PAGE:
It’s also pricing and it depends on how conscious the customer is. The women who buy our product, they’re educated, they’re self-aware, or they’ve had an unfortunate illness and are now aware of what’s in their products. We advertise that we’re gluten free. When you think back a few years ago, you think, what a silly thing to advertise. If you’re celiac, and you wear lipstick, you eat 10 pounds of lip product in your lifetime. 10 pounds. Think of 10 bricks of butter. No wonder you’d feel sick all the time.
NG: What’s the testing process like now that you’re producing higher quantities?
MC: I’m the number one tester on everything. Because I’ve been doing it for so long, my formulas that are tested are tried and true. I only do five matte lipsticks. I do collaborations and special editions, but I have my formulations down. As for creating new products, I worked on my mascara for a year before I launched it. It’s probably been one of the most successful products. We can never keep it in stock. We have clients in the U.S. who order our mascaras 15 units at a time.
NG: I’m getting that there’s a real perfectionism with the products.
MC: Absolutely. And everything stands on its own. I do five lip and cheeks, which you can also use for your eyes. I do five matte lipsticks. I do five glosses. I do five metallic eyeshadows. I have a mascara, a highlighter and three foundations and concealers. We have more foundations we’re expanding on in darker shades, but everything takes a very long time. It’s agonizing to go through it, but I don’t want to have only one good product.
NG: There are brands that have that one “holy grail” item.
MC:I don’t believe in that.
NG: So, it was more about building the brand as a whole.
MC: Yes! Everyone has that “desert island” product. For me, it’s a lip-cheek balm. Obviously, mascara and highlighter would help, too. Laughs. There are other women who love their foundation. Everyone has their something, and we ship our products all over the world.
NG: When did the international recognition start?
MC: You know, it’s crazy. Two years ago, we signed on with a company in Singapore, and that was through a celebrity makeup artist who loved our product and tagged our product. The company reached out and said, we have to carry your line. The rest is history. We get so much support from so many different people.
NG: Do you still get excited every time you see that international support?
MC: It’s always so surprising. We email every client that places an order, saying, thank you so much for ordering, and then often, when they’re from out of country, we’ll ask, how did you come across DaLish? Sure enough, it’ll be through social media, or they’ll have seen it in a blog post.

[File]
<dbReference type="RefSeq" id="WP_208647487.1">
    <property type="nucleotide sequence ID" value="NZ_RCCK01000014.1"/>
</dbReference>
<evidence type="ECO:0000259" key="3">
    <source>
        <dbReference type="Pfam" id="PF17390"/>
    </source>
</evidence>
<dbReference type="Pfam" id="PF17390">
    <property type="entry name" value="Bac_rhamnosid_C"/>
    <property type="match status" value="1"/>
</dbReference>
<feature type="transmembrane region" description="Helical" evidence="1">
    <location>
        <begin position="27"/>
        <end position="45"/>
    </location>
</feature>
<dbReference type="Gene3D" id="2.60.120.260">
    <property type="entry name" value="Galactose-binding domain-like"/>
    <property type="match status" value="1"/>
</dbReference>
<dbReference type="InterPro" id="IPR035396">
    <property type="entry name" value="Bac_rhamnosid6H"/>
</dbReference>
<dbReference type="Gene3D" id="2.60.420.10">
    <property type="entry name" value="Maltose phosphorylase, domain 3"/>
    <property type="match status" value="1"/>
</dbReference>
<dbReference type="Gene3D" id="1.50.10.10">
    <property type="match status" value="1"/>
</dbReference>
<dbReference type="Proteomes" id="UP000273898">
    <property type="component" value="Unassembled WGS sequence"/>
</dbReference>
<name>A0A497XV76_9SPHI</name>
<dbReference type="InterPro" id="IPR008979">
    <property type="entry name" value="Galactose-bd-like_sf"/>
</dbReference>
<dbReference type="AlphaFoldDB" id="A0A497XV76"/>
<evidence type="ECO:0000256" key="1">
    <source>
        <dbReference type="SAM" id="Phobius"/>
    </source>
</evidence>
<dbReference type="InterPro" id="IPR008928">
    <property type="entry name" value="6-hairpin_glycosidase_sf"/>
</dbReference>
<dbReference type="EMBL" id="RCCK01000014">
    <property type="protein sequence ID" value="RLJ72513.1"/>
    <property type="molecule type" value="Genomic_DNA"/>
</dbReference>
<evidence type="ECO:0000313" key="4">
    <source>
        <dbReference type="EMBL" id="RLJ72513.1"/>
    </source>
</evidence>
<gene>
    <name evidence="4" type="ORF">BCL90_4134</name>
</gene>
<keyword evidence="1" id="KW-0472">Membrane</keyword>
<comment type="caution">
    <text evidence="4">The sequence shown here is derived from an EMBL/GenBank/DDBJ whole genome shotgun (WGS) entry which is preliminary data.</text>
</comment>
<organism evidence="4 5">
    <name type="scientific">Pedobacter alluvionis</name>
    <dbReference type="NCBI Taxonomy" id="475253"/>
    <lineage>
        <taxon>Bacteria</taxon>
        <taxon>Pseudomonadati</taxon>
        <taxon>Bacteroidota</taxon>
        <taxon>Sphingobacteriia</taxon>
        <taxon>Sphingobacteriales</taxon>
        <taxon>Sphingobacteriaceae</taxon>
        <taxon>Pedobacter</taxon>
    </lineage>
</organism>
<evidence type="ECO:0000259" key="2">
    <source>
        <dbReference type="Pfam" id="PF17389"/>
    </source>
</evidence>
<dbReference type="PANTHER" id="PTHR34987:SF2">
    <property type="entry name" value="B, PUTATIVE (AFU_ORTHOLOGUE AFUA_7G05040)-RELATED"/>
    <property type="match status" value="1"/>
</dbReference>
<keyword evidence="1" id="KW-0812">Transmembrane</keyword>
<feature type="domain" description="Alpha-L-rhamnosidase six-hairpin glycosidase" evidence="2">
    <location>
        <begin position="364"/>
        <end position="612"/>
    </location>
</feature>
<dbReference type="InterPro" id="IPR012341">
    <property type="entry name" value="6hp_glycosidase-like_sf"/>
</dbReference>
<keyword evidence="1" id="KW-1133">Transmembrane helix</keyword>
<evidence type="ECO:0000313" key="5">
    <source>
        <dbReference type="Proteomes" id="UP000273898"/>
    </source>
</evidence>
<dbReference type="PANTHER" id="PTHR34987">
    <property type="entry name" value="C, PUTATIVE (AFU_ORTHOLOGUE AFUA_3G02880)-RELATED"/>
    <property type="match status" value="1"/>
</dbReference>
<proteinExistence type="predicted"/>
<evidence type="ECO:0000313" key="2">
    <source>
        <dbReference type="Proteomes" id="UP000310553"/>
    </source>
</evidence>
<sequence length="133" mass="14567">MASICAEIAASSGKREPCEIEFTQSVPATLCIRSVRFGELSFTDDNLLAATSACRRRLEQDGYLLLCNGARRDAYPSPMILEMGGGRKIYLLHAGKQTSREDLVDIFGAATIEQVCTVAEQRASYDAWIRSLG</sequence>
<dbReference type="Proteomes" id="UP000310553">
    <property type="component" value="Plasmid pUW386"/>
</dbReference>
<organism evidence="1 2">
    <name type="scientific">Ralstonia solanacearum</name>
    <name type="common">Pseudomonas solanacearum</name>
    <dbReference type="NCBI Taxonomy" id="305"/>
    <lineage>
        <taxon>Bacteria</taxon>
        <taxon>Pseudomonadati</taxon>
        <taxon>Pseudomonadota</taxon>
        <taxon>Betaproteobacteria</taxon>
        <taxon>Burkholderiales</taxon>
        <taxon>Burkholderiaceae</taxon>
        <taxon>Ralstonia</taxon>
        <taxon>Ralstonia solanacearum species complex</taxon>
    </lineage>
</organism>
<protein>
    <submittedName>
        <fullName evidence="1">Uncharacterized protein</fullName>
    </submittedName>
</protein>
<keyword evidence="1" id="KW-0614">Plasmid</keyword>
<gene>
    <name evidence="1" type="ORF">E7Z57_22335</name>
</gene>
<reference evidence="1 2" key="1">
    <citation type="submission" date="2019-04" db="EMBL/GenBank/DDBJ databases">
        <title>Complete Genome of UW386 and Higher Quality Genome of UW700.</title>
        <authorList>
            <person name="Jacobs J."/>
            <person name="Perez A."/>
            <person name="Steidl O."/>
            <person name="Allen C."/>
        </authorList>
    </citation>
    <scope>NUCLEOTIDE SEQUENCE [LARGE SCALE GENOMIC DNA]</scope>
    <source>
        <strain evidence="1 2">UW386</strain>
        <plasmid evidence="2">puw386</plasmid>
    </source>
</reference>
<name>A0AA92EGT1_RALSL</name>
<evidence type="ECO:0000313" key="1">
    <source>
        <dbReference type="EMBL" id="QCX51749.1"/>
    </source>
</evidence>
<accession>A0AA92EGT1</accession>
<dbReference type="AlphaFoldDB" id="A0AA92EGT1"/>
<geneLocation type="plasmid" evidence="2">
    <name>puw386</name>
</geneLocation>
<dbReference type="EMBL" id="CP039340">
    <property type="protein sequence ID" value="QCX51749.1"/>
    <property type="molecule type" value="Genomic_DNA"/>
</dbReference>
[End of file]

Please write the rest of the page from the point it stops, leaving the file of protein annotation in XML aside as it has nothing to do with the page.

NG: Social media is an international word of mouth.
MC: We’ll see people on Instagram saying, I love this lipstick! And I’ll want to ask, where did you get it? I have such a personal connection to every product. We have retailers now, so they’re not buying it directly from us, but when I see a woman with it, I have to ask, where did you get it from?
NG: You have such a personal touch on the brand, but do you worry about losing that if it continues to grow?
MC: Unless we sell our company, I feel like it’s something we’ll maintain, no matter how big we get. If we keep growing at the pace we are, we’ll just have to hire more people, so we have more people emailing clients about their orders. The protocol is there. Everybody gets a handwritten card. If you think about bigger companies like Net-A-Porter, they do all of those beautiful personal touches. We’re a small company, why wouldn’t we as well?
NG: Personal touches can really make an impression.
MC: And it’s because we’re such a small company as well. I feel like it’s my child, so I have this personal connection. For me, everything you buy of mine, I want you to know how much I appreciate it.
NG: Something that’s interesting about your products is they’re naturally made, but you also say that they’ll be beneficial towards skin in the long run. How does that work?
MC: They’re not one hundred percent natural because they are stable. They’re not going to go mouldy or give you a bacterial infection. We’re still chemical free, but stability is a big factor, especially with Health Canada. We always send everything out to a third-party lab to get tested, so everything is double-checked.
Our foundation actually started as a moisturizer. We have clients who have acne or suffer from skin irritations and over time, they’ve done nothing but change their foundation and have had great improvements, because it’s good for anti-aging and skin irritation. It’s also a good protector from the sun. Not only are you eliminating the pollutants from the sun, but you’re also allowing your skin to breathe.
NG: Why do you think more companies don’t produce more natural products?
MC: This is what it comes down to, is money. It’s a lot more expensive to make natural products, especially when they’re being made overseas. I have everything made here in Toronto because I want to know the quality of the ingredients. I see where everything comes from and I buy Canadian more than anything else. Anything bring in from overseas is certified organic. We’re a local supporting local.
NG: When we look at pricing, natural brands can often be more expensive for the consumer. In terms of a younger customer, who doesn’t have the funds, how can natural products become more accessible for them?
MC: This is the thing: I’m not sold in a major retailer, like Sephora or The Bay, and that makes a big difference in pricing. When you see to companies like that, you have to pay an exorbitant amount of money to be listed with them. They’re putting that cost into the retail prices. I’ve avoided that because I want to make my products more affordable. We definitely attract that crowd. We get a lot of mothers buying makeup for their daughters and so on. At this point in the economy, and because we bring in packaging elements from the States, it would be difficult to make the cost lower. Let me tell you: my lipsticks are $24. For my next competitor, they’re $38.
It’s like buying less is more. We have this new attitude where, if we really want a leather jacket, instead of buying multiple knock-offs, we’ll save for the real thing.
It comes down to affordability. I run my business like I run my life. My goal when I started my business wasn’t to become a multi-gazillionaire. It was to help women who are suffering the same problem I am. That was everything, and still is.